INDIANAPOLIS -- Turning back the clock to another era, Michigan State showed it could win at Wisconsin's game in the Final Four.
An inspired Morris Peterson provided most of the offense, and the Spartans stifled their Big Ten rival for the fourth time this season, moving within one victory of their first national title since 1979 with a bruising 53-41 triumph over Wisconsin on Saturday night.
Michigan State (31-7) overcame Wisconsin's in-your-face defense and slowdown offense, relics from the days before the shot clock and dazzling dunks.
"We finally broke them down a little bit," Spartans coach Tom Izzo said. "They're a tough team."
Michigan State, which has been focused on a title since losing to Duke in the national semifinals a year ago, advanced to Monday night's championship against the winner of the North Carolina-Florida game.
"It feels good," said star point guard Mateen Cleaves, who returned for his senior season for a chance to win a championship. "We've got one more shining moment."
Michigan State failed to score a field goal for the final 11:42 of the first half. It didn't matter in a game dominated by picks and bricks -- appropriate in the home of the Brickyard.
The Spartans led only 19-17 at the half, falling short of the score posted in the 1941 title game when Wisconsin was up 21-17 over Washington State en route to the Badgers' only national championship.
But Michigan State matched every elbow and forearm thrown by the Badgers (22-14), limiting them to a single basket through the first 7:24 of the second half. Meantime, Peterson scored 10 points during a 13-2 spurt that pushed the lead to 32-19.
Against a team of limited offensive means like Wisconsin, a 13-point lead was as good as 30.
Michigan State, the only top seed to reach the Final Four, won its lone national title 21 years ago with Magic Johnson at point guard, beating Indiana State and Larry Bird in the final.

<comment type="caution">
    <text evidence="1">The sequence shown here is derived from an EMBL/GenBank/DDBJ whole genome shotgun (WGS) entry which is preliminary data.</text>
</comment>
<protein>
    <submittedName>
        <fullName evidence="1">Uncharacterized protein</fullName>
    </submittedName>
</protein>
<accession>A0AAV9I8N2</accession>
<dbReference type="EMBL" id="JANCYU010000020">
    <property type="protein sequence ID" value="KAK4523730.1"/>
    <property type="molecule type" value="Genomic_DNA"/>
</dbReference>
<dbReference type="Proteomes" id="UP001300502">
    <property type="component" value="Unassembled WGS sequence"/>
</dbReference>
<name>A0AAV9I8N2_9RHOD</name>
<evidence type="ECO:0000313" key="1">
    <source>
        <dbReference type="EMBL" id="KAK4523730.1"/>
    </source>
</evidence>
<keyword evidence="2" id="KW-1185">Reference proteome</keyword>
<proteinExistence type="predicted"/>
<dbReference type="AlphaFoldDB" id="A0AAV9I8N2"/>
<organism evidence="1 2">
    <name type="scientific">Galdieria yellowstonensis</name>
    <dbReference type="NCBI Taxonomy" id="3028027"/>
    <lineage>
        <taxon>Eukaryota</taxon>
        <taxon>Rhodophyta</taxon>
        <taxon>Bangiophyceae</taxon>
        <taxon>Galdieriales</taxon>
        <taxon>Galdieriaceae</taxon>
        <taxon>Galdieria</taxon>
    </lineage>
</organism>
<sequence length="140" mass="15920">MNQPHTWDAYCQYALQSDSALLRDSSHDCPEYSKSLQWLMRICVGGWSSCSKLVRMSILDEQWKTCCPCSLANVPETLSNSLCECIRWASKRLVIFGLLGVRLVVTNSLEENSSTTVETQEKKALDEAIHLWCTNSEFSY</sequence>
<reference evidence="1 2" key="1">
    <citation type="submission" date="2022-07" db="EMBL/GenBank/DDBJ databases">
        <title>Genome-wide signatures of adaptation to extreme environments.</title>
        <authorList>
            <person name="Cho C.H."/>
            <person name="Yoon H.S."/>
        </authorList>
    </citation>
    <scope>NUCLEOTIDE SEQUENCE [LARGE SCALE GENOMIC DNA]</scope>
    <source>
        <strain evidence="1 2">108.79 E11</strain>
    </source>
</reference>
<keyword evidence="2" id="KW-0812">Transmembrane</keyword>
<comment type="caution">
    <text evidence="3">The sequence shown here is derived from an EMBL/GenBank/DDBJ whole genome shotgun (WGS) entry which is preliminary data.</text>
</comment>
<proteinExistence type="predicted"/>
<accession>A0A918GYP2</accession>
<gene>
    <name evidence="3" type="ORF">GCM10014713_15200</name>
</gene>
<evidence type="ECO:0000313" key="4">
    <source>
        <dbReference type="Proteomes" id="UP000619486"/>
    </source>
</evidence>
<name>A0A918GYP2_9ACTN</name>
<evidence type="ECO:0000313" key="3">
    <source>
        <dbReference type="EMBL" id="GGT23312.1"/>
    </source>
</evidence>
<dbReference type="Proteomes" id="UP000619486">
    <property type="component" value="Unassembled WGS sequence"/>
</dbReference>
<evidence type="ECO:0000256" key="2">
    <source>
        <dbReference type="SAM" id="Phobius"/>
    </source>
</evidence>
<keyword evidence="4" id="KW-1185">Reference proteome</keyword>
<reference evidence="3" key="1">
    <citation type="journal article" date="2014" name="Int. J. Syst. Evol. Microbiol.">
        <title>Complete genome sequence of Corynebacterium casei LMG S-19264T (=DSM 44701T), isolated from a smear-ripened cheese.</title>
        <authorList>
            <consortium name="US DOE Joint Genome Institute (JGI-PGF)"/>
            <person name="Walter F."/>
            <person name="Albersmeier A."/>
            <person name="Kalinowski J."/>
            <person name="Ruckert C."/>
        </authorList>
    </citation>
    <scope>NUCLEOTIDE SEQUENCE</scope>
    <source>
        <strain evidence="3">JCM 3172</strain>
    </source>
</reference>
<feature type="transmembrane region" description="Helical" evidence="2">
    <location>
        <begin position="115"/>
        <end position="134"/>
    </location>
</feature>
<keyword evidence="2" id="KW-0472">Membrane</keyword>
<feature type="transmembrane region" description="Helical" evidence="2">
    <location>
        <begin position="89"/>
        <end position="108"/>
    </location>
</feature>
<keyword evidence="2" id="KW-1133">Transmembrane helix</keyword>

"You have to give credit to Pete," Cleaves said. "When he is hitting his shots, we just get out of the way."
Peterson scored 20 points just two days after attending his grandmother's funeral. He said Friday that she would have the best seat at the RCA Dome, and he put on quite a show in her honor.
"It will be real special for us taking court one more time," Peterson said. "Hopefully, we will make something happen."
The Badgers shot only 35 percent (15-of-43) and had just one player in double figures, Roy Boone with 18 points. Most of those came in the final minutes when the outcome was already decided.
A week ago, Wisconsin coach Dick Bennett said his team had not figured out a way to score against Michigan State. The Badgers still haven't, and were held to the lowest point total of any Final Four team since the shot clock was introduced in 1986.
Jon Bryant, the MVP of the West Regional after averaging 16.8 points and shooting 50 percent from the field, was held to two points on 1-of-5 shooting by the Spartans, who made it difficult for him to even get off a shot -- much less make it.
"We just didn't get it done," Bennett said. "They're better than us, and we knew that."
The Badgers, one of two No. 8 seeds at Indy, finished a remarkable run after getting into the tournament from the bubble. They knocked out top-seeded Arizona in the second round of the West Regional, then made it to Indy by defeating Purdue in another All-Big Ten matchup.
But Wisconsin, the sixth-place team in the Big Ten, wasn't quick enough or athletic enough to handle the Spartans. Michigan State won both regular-season meetings and defeated the Badgers again in the conference tournament.
Michigan State is capable of playing defense with the stingiest of teams, and it simply had too many offensive weapons for the Badgers, who lost the four games between the teams by an average of nearly 11 points.
"We were OK at halftime, but Peterson got it going and we just never finished," Bennett said. "I thanked (the players) for this great run and apologized to them for all the goofy things I say to them."
Michigan State dominated the boards, outrebounding Wisconsin 42-20 in a virtual replay of their first meeting this season. That choked off one of the Badgers' prime objectives for creating offensive chances.
The Spartans had 14 offensive rebounds and limited Wisconsin to only two. Andre Hutson led with 10 rebounds, Charlie Bell had eight, Peterson and A.J. Granger seven apiece.
Michigan State shot 35 percent (16-of-46) as well and overcame a subpar game by Cleaves. He scored 11 points -- but nine of those came on free throws. He was 1-of-7 shooting.
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